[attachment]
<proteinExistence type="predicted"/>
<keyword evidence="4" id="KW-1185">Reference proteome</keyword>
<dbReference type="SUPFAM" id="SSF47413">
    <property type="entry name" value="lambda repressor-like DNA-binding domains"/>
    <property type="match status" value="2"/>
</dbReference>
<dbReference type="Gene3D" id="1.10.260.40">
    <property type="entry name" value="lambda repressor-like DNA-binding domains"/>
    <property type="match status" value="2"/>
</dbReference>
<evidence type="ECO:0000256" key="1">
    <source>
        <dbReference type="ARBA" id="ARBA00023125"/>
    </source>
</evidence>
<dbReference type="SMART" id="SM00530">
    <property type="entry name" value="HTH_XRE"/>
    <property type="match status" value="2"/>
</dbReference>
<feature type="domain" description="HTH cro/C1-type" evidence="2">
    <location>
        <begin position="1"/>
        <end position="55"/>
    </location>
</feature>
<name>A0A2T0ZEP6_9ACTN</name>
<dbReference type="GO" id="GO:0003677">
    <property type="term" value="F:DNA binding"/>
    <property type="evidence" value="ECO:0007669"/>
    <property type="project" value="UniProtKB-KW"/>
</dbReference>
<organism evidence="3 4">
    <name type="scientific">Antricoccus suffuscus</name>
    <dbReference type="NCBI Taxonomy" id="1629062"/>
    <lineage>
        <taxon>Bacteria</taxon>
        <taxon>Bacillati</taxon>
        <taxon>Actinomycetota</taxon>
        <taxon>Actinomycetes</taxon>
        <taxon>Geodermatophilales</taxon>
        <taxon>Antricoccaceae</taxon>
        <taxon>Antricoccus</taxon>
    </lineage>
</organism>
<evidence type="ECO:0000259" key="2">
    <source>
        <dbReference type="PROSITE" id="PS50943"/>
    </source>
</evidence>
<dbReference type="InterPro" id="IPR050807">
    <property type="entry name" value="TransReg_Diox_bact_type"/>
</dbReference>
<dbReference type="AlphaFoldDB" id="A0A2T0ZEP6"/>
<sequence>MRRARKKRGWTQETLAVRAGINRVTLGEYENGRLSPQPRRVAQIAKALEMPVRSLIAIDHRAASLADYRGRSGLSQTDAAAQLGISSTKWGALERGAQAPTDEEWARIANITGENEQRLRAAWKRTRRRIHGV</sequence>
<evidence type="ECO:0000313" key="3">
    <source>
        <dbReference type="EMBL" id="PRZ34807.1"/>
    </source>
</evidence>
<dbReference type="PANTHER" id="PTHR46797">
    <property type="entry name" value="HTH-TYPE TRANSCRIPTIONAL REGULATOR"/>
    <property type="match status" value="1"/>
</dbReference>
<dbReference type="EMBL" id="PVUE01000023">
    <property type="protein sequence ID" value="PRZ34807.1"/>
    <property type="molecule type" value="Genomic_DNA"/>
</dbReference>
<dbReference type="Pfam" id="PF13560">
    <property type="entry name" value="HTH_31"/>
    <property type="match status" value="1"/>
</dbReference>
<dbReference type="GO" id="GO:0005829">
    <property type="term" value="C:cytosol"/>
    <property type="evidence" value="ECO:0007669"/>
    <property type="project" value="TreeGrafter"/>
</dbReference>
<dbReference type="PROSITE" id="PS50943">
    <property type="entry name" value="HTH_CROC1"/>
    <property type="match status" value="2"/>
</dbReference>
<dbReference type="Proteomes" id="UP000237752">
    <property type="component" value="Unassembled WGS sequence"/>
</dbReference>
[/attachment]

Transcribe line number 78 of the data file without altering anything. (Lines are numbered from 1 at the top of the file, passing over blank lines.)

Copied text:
    <property type="entry name" value="HTH_CROC1"/>